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|list||__all__ = ["Shelf","BsdDbShelf","DbfilenameShelf","open"]|
Manage shelves of pickled objects. A "shelf" is a persistent, dictionary-like object. The difference with dbm databases is that the values (not the keys!) in a shelf can be essentially arbitrary Python objects -- anything that the "pickle" module can handle. This includes most class instances, recursive data types, and objects containing lots of shared sub-objects. The keys are ordinary strings. To summarize the interface (key is a string, data is an arbitrary object): import shelve d = shelve.open(filename) # open, with (g)dbm filename -- no suffix d[key] = data # store data at key (overwrites old data if # using an existing key) data = d[key] # retrieve a COPY of the data at key (raise # KeyError if no such key) -- NOTE that this # access returns a *copy* of the entry! del d[key] # delete data stored at key (raises KeyError # if no such key) flag = key in d # true if the key exists list = d.keys() # a list of all existing keys (slow!) d.close() # close it Dependent on the implementation, closing a persistent dictionary may or may not be necessary to flush changes to disk. Normally, d[key] returns a COPY of the entry. This needs care when mutable entries are mutated: for example, if d[key] is a list, d[key].append(anitem) does NOT modify the entry d[key] itself, as stored in the persistent mapping -- it only modifies the copy, which is then immediately discarded, so that the append has NO effect whatsoever. To append an item to d[key] in a way that will affect the persistent mapping, use: data = d[key] data.append(anitem) d[key] = data To avoid the problem with mutable entries, you may pass the keyword argument writeback=True in the call to shelve.open. When you use: d = shelve.open(filename, writeback=True) then d keeps a cache of all entries you access, and writes them all back to the persistent mapping when you call d.close(). This ensures that such usage as d[key].append(anitem) works as intended. However, using keyword argument writeback=True may consume vast amount of memory for the cache, and it may make d.close() very slow, if you access many of d's entries after opening it in this way: d has no way to check which of the entries you access are mutable and/or which ones you actually mutate, so it must cache, and write back at close, all of the entries that you access. You can call d.sync() to write back all the entries in the cache, and empty the cache (d.sync() also synchronizes the persistent dictionary on disk, if feasible).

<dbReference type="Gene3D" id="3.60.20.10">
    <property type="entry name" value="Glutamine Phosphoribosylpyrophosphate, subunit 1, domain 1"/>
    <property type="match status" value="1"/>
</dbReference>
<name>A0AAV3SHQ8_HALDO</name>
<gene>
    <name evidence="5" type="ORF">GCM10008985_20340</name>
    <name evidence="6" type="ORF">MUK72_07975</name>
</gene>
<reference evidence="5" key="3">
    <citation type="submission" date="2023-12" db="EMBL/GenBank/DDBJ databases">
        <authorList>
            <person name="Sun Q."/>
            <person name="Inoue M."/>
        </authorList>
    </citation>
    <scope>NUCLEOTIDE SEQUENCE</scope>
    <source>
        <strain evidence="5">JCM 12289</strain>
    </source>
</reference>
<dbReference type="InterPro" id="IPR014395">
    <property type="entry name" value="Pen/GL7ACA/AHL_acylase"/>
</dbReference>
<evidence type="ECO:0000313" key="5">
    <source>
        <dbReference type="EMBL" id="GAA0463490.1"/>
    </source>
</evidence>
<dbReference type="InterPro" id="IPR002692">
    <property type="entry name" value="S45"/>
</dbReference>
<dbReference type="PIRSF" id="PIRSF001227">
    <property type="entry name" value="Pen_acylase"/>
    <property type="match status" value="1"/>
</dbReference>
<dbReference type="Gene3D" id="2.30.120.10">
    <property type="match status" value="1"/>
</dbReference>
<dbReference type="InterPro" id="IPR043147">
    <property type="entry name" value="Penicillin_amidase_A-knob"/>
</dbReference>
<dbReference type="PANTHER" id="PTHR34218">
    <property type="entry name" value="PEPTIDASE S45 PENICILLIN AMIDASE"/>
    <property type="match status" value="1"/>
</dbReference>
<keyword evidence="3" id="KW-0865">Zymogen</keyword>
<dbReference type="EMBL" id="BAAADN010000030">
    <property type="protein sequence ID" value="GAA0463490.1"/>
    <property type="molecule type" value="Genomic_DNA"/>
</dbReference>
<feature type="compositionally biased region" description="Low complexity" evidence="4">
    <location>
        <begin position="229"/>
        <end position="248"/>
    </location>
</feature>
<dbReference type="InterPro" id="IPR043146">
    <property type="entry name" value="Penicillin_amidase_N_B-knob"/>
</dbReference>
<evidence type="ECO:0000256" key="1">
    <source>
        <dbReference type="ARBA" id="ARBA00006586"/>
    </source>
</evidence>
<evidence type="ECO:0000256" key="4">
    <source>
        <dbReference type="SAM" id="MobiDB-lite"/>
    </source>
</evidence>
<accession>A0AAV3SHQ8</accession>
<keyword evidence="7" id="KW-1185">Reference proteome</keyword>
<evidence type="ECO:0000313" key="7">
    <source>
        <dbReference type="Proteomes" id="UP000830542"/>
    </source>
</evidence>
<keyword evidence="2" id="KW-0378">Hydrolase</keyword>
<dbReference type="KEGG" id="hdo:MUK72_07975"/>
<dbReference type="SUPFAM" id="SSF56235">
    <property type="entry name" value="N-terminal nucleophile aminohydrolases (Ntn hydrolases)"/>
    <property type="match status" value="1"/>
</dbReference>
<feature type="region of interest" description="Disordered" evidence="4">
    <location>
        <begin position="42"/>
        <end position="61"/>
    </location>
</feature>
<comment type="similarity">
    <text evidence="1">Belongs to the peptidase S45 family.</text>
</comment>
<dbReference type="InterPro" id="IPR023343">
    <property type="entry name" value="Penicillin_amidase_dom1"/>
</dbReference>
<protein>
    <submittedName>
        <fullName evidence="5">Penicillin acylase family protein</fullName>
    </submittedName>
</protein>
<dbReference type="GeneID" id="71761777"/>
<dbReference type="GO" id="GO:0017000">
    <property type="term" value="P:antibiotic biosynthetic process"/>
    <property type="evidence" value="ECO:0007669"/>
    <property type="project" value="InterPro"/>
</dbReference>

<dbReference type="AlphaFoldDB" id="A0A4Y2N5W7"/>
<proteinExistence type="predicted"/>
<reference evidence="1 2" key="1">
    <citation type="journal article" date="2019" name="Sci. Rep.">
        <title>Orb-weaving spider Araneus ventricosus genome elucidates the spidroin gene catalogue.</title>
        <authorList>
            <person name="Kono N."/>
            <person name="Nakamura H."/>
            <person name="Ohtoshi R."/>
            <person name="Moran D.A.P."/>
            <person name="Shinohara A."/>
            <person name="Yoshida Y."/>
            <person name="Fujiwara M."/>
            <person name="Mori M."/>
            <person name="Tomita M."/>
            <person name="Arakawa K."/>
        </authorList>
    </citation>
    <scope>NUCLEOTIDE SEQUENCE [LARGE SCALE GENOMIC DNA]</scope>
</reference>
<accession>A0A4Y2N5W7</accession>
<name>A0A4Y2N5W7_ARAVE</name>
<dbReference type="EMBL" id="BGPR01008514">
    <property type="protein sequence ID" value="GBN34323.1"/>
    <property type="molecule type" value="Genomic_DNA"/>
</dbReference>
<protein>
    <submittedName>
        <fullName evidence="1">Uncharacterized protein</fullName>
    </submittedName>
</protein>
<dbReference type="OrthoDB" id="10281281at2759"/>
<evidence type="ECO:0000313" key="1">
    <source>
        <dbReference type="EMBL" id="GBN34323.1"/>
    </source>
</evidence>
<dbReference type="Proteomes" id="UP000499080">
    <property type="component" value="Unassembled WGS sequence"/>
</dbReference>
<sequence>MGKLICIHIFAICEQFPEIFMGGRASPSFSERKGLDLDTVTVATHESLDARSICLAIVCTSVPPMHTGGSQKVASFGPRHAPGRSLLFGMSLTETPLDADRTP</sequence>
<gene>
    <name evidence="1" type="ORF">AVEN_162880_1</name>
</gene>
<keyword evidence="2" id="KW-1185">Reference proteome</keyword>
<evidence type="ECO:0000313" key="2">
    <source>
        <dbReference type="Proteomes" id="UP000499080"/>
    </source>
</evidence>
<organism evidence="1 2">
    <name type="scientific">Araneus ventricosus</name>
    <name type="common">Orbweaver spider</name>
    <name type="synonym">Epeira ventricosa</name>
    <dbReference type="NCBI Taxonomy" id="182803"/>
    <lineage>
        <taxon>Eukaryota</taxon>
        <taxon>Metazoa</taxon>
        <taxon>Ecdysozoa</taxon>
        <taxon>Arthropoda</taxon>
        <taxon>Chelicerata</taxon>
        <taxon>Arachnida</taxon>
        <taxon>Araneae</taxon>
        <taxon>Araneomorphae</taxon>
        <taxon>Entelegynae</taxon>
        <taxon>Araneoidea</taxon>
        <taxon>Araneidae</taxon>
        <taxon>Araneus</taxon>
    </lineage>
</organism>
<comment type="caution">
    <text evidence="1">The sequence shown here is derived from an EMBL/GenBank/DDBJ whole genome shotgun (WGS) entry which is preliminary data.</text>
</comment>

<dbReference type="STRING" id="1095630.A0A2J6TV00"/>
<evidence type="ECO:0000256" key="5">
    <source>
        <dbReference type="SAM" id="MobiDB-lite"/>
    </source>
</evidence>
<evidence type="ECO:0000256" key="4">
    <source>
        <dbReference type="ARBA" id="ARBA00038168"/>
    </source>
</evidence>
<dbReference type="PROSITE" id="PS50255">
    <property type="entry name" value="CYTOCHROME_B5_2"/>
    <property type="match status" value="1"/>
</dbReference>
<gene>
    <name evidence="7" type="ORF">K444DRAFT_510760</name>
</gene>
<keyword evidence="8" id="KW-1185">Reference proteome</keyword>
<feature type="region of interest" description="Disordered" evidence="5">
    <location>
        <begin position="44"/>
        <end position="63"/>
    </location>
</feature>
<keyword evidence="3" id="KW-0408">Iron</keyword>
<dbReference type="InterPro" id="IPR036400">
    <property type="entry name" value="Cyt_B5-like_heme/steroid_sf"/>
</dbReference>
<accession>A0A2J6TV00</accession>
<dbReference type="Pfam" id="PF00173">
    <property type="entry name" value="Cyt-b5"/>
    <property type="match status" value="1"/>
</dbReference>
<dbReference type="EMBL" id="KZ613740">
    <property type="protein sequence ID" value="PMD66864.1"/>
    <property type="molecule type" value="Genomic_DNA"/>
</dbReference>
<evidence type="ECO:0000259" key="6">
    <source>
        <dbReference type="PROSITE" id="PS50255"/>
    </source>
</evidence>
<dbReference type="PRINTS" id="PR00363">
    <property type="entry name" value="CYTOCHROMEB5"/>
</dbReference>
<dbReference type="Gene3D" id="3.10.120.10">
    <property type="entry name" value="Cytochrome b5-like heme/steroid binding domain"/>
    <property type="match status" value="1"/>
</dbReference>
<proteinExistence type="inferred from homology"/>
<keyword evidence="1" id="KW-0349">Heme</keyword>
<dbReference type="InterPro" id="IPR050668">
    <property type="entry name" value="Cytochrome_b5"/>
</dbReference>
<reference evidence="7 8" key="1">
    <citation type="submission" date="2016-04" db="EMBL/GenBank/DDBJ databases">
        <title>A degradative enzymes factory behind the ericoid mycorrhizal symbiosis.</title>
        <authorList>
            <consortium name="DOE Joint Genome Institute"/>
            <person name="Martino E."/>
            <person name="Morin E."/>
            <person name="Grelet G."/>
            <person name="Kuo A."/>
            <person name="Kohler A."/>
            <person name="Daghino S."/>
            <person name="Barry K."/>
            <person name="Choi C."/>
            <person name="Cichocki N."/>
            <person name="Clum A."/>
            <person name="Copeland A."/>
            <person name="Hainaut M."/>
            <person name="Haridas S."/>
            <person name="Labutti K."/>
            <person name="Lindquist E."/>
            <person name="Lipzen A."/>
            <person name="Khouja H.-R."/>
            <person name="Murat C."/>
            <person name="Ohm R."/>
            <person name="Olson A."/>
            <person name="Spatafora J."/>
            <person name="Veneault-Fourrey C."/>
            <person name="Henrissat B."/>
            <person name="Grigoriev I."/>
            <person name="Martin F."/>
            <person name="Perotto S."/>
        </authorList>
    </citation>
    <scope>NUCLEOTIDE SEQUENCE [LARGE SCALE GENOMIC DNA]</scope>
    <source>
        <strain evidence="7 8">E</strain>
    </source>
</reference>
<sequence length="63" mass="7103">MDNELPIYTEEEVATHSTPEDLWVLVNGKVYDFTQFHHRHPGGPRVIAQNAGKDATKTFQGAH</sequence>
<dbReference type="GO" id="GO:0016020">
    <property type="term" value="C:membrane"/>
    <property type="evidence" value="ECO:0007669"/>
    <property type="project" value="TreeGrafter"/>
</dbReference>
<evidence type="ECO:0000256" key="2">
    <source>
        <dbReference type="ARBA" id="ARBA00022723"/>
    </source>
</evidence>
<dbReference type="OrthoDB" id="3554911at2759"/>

Open a persistent dictionary for reading and writing. The filename parameter is the base filename for the underlying database. As a side-effect, an extension may be added to the filename and more than one file may be created. The optional flag parameter has the same interpretation as the flag parameter of dbm.open(). The optional protocol parameter specifies the version of the pickle protocol (0, 1, or 2). See the module's __doc__ string for an overview of the interface.
00219 00220 def open(filename, flag='c', protocol=None, writeback=False): 00221 """Open a persistent dictionary for reading and writing. 00222 00223 The filename parameter is the base filename for the underlying 00224 database. As a side-effect, an extension may be added to the 00225 filename and more than one file may be created. The optional flag 00226 parameter has the same interpretation as the flag parameter of 00227 dbm.open(). The optional protocol parameter specifies the 00228 version of the pickle protocol (0, 1, or 2). 00229 00230 See the module's __doc__ string for an overview of the interface. 00231 """ 00232 00233 return DbfilenameShelf(filename, flag, protocol, writeback)